In a statement dated April 17, the Journalist Protection Board of El Salvador denounced limited access to official information for journalists at government press conferences since a state of emergency was declared due to the new coronavirus epidemic. It also regretted the closure of the WhatsApp group for journalists that existed with the Press of the Presidency of the Republic and National Security, which "although with deficiencies, attended to needs and consultations," the statement said.
The Board is made up of the PDDH, APES, Collective of Women Journalists, Foundation for Studies for the Application of Law (Fespad), Central American University José Simeón Cañas (UCA), Arpas, and Association of Independent Journalists from El Salvador (Aspies).
According to the Board document, the operations of the offices for access to public information have also been suspended.
"This country, El Salvador, taking advantage of the pandemic, has suspended the possibility of citizens to request public information through the offices of access to public information, and that is very serious," César Fagoaga, editor-in-chief of the Salvadoran investigative journalism site Revista Factum, told the Knight Center.
"It is very serious because the government's operation cannot deny public information, the government of El Salvador is deliberately doing so. We are very concerned about what is happening, I think outside organizations have also begun to see it," he stressed.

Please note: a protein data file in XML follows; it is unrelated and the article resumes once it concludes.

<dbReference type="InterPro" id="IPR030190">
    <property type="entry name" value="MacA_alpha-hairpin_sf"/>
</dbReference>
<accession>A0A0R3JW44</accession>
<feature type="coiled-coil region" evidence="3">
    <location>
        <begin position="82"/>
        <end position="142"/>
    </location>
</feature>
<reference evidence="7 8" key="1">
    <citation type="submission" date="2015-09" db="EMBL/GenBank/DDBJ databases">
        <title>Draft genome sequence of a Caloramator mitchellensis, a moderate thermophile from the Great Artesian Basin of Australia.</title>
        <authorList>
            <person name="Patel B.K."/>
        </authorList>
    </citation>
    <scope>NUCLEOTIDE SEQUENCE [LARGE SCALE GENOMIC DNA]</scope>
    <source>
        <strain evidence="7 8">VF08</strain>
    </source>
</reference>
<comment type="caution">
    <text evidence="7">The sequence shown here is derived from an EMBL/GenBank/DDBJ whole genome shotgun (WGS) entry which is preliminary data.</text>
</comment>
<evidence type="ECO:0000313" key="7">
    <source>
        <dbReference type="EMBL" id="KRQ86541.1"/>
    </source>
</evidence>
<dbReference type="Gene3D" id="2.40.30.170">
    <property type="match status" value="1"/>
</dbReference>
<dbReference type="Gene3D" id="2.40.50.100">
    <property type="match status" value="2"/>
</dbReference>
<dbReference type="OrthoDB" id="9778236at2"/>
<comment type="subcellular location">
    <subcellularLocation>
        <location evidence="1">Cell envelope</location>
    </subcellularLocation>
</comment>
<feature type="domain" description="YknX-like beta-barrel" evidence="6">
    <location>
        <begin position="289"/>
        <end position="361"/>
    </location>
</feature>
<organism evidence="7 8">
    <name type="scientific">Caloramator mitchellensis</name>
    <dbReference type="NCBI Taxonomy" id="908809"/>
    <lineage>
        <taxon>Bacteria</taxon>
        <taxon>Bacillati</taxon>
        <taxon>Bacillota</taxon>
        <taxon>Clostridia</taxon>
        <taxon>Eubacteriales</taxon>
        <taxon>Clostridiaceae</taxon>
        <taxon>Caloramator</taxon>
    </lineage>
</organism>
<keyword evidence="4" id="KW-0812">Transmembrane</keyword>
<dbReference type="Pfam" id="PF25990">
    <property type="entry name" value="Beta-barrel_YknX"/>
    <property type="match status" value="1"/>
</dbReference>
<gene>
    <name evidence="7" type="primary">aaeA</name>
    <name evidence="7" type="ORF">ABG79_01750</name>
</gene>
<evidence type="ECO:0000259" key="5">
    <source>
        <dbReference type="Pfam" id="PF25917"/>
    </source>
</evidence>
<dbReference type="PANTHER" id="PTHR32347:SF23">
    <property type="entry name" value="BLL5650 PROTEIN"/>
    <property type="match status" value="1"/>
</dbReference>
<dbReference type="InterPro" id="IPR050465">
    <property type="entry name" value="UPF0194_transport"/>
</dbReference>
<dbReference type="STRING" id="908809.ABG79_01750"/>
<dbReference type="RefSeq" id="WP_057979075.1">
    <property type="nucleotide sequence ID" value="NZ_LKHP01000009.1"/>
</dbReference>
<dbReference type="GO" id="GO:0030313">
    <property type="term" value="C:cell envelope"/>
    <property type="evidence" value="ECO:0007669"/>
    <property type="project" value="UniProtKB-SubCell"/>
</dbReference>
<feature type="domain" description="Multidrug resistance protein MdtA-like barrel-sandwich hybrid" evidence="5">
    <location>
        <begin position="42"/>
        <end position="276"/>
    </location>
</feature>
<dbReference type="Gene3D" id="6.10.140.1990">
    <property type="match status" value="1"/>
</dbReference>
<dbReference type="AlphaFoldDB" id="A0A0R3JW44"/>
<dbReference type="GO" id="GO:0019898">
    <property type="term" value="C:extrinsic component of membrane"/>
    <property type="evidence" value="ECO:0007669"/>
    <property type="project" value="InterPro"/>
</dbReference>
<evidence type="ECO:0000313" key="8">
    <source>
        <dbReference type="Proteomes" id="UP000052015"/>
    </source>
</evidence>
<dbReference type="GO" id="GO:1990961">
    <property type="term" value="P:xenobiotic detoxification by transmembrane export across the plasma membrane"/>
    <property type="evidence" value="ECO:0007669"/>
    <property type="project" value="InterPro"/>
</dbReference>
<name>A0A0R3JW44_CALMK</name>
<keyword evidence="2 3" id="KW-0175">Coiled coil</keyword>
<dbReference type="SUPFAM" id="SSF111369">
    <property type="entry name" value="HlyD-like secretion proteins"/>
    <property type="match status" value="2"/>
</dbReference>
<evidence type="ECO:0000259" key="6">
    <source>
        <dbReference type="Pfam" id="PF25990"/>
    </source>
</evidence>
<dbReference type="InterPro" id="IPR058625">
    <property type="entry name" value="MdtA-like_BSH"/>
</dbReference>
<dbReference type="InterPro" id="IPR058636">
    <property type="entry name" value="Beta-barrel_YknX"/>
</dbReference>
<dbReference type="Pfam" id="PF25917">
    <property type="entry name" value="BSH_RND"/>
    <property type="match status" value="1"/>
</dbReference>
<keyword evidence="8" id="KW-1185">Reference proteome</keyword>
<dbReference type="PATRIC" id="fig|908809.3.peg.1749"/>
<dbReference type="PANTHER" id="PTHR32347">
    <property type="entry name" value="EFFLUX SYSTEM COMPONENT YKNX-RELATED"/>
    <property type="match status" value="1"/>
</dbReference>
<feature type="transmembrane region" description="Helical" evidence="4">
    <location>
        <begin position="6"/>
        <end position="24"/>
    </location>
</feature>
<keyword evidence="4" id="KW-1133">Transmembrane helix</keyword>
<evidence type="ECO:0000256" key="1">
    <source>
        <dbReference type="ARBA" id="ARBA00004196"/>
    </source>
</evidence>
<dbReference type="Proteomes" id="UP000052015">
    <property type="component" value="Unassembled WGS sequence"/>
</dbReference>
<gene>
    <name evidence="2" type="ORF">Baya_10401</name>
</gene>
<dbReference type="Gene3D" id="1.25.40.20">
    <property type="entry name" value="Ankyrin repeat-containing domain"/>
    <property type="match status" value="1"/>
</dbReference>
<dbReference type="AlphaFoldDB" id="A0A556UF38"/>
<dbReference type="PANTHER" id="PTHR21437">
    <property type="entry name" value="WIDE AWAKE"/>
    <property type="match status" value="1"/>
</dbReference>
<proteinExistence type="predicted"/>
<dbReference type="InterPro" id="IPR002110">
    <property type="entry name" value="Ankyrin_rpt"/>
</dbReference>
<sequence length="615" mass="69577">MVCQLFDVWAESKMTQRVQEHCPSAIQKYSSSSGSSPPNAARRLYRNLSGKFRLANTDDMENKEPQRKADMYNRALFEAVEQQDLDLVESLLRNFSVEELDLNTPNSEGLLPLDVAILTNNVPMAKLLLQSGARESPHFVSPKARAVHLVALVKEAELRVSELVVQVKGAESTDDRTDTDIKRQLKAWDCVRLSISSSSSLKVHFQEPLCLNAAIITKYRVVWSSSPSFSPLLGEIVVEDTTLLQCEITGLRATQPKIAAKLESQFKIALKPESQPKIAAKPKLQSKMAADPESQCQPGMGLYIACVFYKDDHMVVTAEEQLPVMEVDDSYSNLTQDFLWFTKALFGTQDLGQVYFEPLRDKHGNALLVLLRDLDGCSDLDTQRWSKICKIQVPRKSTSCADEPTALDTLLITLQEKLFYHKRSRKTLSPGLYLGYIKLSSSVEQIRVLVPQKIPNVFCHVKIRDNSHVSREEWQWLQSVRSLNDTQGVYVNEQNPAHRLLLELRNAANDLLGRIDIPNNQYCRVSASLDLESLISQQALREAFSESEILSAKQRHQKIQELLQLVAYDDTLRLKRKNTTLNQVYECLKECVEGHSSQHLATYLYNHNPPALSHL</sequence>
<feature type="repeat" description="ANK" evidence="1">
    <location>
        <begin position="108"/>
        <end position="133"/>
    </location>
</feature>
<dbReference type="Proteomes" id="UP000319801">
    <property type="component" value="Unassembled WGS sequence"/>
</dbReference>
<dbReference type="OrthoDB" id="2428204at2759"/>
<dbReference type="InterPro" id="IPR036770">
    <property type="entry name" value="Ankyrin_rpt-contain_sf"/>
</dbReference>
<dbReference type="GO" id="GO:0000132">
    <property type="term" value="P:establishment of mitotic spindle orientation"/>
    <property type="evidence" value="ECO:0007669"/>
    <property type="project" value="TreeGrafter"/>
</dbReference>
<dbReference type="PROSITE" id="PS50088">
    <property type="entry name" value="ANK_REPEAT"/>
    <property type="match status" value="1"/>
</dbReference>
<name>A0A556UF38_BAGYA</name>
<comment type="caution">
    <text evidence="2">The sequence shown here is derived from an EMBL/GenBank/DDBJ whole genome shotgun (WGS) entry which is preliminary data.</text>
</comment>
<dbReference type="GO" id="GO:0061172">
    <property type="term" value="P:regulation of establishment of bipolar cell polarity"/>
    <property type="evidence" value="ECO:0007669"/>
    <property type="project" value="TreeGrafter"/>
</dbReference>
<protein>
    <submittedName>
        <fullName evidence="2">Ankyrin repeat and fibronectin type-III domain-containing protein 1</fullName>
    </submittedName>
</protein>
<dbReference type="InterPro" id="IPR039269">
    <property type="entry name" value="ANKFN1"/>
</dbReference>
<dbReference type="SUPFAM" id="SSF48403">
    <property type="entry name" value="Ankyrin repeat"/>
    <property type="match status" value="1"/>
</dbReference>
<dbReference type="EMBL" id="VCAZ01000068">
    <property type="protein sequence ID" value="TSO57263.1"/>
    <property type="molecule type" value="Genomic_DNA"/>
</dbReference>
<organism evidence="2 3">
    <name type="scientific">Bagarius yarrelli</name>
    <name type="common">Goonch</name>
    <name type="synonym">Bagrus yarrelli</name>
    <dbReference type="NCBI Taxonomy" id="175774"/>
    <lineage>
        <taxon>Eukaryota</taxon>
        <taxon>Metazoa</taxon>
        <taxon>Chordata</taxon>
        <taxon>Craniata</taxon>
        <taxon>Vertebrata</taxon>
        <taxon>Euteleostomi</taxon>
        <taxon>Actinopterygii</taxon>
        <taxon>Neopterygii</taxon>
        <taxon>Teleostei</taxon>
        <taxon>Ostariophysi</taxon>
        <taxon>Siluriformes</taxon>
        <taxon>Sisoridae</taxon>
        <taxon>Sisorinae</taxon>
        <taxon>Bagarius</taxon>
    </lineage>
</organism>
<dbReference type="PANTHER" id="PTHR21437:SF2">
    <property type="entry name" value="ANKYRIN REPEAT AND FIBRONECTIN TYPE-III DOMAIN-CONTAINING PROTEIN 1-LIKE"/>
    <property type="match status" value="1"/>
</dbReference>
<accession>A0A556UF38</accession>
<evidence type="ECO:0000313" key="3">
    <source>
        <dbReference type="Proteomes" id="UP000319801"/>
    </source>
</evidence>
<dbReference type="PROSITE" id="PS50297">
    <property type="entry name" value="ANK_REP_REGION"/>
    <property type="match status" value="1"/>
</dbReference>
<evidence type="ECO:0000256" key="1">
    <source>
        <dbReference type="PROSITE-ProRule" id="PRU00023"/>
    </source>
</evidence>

Human Rights Watch director for the Americas, José Miguel Vivanco, recently said via Twitter that the measures imposed by Bukele to confront the COVID-19 epidemic in El Salvador are "draconian rules."
Cárcamo pointed out that Salvadorans are facing the fight of two pandemics, "the first is for COVID-19, and the second pandemic is that of a figure who does not believe in democracy and threatens to establish a dictatorship in the country." “He [the president] already demonstrated this on February 9, when he broke into the Legislative Assembly with the military. He did it on April 15 when he said that he would not abide by the judgments of the Constitutional Chamber, which are not against the measures against COVID-19, but rather that request that human rights be respected,” she stressed.
The aforementioned judgments of the Constitutional Chamber, through Hábeas Corpus 148 of 2020, approved a law to regulate arbitrary detentions, Fagoaga said.
On April 15, Bukele announced via Twitter that he will not abide by the resolution of the Constitutional Chamber ordering the President, the Armed Forces and the National Civil Police to protect human rights and not "deprive of liberty in the form of confinement or forced sanitary internment people who fail to comply with the house quarantine order,” El Faro published.
"But what we saw now on April 15 is something that really, for me, completely opens the door to authoritarianism, which is to ignore a sentence of the Constitutional Chamber. The Constitutional Chamber is the highest court of justice in El Salvador, the chamber’s decision cannot be appealed, every official is obliged to abide by it, and the president has said that he will not comply with it,” Fagoaga said.